FDI in Retail sector

12-09-2012
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The retail sector, which is the fourth largest contributor to GDP has attracted lot of attention… It is being termed as one of the sunrise sectors in the Indian economy. Should FDI be allowed in Indian retail? This topic is fast becoming a rage among the academicians and researchers all over the world.

A closer look at the Indian at the Indian retail landscape will reveal that it is primarily made up of two sharply contrasting segments big chain outlets and small traditional stores. Surveys have confirmed that Indian retail sector comprises mostly of local kirana shops that have low labour productivity when compared with retail sectors in other countries. This is largely attributed to the low skilled and inefficient supply chain processes. Big chain outlets besides driving high labour productivity, being more organized also create more jobs and promote employment generation in this sector. The greater fear that SME businesses in India have is that there may not be a level playing field for them when aggressive global players arrive on Indian shores who will focus on capturing market share by lowering the cost of goods thus impacting the profit margins. But government goodwill for SME businesses far outweighs this downside as we look at it today. The investment climate with its complex tax structure and the legal framework penalizes large stores that operate across different states while SME businesses have it relatively easy. Hence although cost of goods is lower for large chains, the profit margins of small retailers are higher.

An important challenging aspect is establishing global quality standards. Globalization is bringing new challenges to retail-quality-control. With the globalization of production, and supply and retailer chains, ensuring the safety and quality of products is vital. Take for example recent health concerns arising from bird flu etc. To be able to participate fully in global markets, exporting countries will have to acquire the capability to conform to globally accepted standards in terms of quality, safety, health and environment.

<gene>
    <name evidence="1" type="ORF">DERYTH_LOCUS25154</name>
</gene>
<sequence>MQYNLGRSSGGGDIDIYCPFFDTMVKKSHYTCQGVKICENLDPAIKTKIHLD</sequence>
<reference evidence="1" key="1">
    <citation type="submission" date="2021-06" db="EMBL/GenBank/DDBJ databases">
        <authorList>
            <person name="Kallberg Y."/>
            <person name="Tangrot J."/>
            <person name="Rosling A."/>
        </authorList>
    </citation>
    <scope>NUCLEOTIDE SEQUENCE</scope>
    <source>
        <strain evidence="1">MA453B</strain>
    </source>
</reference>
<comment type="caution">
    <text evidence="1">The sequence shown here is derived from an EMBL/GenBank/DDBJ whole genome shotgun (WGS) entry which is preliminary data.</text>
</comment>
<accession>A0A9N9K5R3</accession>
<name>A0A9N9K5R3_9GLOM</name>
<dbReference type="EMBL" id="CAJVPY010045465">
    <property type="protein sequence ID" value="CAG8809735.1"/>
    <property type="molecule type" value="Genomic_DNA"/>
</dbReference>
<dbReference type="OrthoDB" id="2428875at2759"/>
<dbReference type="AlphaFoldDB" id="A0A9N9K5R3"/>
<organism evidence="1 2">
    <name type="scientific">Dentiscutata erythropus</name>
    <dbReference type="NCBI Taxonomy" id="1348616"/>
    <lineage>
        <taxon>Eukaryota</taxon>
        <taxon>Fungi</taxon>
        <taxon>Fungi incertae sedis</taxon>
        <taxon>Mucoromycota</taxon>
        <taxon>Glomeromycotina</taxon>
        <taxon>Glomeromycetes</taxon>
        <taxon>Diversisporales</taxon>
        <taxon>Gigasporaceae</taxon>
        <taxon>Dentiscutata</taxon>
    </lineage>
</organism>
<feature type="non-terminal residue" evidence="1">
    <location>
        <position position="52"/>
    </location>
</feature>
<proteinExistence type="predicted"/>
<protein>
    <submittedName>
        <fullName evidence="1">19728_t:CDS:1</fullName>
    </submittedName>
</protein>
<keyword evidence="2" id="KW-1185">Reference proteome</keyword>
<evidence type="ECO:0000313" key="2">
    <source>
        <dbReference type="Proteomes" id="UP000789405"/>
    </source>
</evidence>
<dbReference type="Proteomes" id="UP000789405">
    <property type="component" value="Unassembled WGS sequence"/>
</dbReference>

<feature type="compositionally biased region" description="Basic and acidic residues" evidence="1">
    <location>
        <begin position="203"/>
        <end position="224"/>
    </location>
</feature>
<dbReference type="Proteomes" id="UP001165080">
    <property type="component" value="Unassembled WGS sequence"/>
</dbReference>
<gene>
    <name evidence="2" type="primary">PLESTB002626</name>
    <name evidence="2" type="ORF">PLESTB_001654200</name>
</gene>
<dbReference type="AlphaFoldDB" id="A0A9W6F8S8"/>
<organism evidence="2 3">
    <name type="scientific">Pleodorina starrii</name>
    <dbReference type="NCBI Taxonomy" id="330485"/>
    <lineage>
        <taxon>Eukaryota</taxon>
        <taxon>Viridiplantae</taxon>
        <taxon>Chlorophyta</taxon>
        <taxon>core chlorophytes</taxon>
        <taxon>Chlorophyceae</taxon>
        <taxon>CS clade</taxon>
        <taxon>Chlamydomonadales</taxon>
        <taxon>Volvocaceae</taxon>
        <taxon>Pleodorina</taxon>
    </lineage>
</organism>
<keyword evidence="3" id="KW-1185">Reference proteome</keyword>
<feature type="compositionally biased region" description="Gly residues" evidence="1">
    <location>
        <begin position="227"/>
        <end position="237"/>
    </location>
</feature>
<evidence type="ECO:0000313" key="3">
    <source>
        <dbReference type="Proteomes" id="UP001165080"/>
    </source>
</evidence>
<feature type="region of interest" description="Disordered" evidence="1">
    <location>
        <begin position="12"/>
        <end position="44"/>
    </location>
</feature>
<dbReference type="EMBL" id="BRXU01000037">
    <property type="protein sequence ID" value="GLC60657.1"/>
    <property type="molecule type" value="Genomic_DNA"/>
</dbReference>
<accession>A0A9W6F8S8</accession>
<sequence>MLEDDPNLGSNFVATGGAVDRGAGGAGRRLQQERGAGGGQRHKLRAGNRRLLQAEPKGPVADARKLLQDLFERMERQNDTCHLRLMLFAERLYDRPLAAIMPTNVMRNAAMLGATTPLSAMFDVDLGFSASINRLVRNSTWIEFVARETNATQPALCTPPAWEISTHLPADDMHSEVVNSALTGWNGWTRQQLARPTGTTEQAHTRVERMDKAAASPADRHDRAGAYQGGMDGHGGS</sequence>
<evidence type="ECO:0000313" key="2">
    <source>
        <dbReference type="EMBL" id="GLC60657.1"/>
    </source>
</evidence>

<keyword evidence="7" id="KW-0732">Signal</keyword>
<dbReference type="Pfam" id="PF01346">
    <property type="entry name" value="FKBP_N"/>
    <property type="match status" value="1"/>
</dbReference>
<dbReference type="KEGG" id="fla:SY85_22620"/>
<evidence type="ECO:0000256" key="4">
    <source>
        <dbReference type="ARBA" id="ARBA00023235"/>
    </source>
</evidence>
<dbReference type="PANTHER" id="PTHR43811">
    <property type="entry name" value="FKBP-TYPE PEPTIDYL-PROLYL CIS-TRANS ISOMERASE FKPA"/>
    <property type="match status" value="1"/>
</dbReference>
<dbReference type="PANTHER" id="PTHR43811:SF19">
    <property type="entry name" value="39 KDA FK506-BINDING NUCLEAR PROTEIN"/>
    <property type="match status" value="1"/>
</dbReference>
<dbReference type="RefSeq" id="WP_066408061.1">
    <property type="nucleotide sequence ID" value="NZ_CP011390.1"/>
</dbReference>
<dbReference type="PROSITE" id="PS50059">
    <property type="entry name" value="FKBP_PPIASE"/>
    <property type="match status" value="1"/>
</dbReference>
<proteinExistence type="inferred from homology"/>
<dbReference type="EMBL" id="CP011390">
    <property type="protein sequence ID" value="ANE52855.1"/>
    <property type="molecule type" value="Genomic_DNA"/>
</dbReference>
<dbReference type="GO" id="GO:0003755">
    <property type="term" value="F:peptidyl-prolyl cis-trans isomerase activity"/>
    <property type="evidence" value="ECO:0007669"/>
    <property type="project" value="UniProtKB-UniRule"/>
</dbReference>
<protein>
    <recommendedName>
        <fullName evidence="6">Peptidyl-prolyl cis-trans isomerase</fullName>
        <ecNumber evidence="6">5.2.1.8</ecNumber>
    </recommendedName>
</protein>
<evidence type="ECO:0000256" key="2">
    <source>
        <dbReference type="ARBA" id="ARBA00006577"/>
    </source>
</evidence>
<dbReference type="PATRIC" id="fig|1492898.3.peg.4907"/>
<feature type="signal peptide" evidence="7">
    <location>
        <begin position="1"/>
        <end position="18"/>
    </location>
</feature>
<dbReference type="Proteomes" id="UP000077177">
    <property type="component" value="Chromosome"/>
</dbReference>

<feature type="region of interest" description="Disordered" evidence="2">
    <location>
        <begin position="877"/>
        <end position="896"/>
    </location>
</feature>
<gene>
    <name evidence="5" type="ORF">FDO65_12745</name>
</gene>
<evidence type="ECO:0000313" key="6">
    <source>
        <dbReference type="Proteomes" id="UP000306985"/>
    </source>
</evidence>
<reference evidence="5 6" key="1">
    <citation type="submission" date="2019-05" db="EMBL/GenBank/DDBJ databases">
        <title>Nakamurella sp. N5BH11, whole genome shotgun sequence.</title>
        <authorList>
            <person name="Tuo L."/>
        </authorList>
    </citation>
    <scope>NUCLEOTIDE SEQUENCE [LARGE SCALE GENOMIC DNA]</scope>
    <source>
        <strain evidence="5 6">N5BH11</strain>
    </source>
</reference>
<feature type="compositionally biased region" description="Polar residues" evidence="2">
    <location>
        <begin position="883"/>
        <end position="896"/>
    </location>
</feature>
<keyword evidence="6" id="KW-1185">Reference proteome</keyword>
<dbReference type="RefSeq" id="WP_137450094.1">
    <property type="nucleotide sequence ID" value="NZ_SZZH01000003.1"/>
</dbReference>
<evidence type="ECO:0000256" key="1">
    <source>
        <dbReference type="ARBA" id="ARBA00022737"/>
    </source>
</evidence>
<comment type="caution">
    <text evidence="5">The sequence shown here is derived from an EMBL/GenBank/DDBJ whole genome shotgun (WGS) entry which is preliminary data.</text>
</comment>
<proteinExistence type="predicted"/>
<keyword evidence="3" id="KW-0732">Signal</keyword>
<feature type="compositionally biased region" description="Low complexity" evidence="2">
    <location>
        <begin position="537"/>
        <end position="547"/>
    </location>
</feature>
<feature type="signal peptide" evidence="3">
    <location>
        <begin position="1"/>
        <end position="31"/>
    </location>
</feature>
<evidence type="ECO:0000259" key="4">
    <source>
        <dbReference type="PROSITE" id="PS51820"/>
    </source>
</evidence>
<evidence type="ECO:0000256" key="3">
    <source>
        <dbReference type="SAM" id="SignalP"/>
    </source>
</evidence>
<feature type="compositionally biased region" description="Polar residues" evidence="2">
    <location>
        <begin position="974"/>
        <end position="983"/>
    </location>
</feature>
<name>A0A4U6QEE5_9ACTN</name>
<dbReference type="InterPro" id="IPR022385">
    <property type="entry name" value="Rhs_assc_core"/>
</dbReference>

Once FDI is allowed in Indian retail, the better buying experience, product choice, quality, strict adherence to labelling laws etc. are all important to get the support of Indian consumers. The huge Indian consumer market should not be turned into dumping ground for sub-standard products. Hence stringent quality standards have to emerge.

While I advocate the entry of FDI in retail, the challenge of how new foreign business houses can sell the social and economic benefits to people of India is humongous. If not rolled out carefully there is a good chance that industry may find itself blindsided by its short-sightedness.



Comments:Comments 2


  • http://Website Phil

    Nice thoughts..But would be interested to know your feedback on the implications an industry so complicated like indian retail sector can expect post the FDI considering the economic instability which is quite prevalent across the countries and India is no exception…

  • http://Website Rafa

    In the Indian context,
    1) People selling through Kirana stores recognize their customers and offer personalized services. This kind of offering is socially more effective, than the predictions suggested by Analytics.
    2) Also, the Kirana stores offer easy-credit to their regular customers, which the Big chain outlets cannot offer.
    3) Further, people in India are used to buy items on need basis in small amounts ( and not storing items in advance). So it is easy for consumers to walk to a Kirana store and buy items required at this moment. And it saves a lot of time too.

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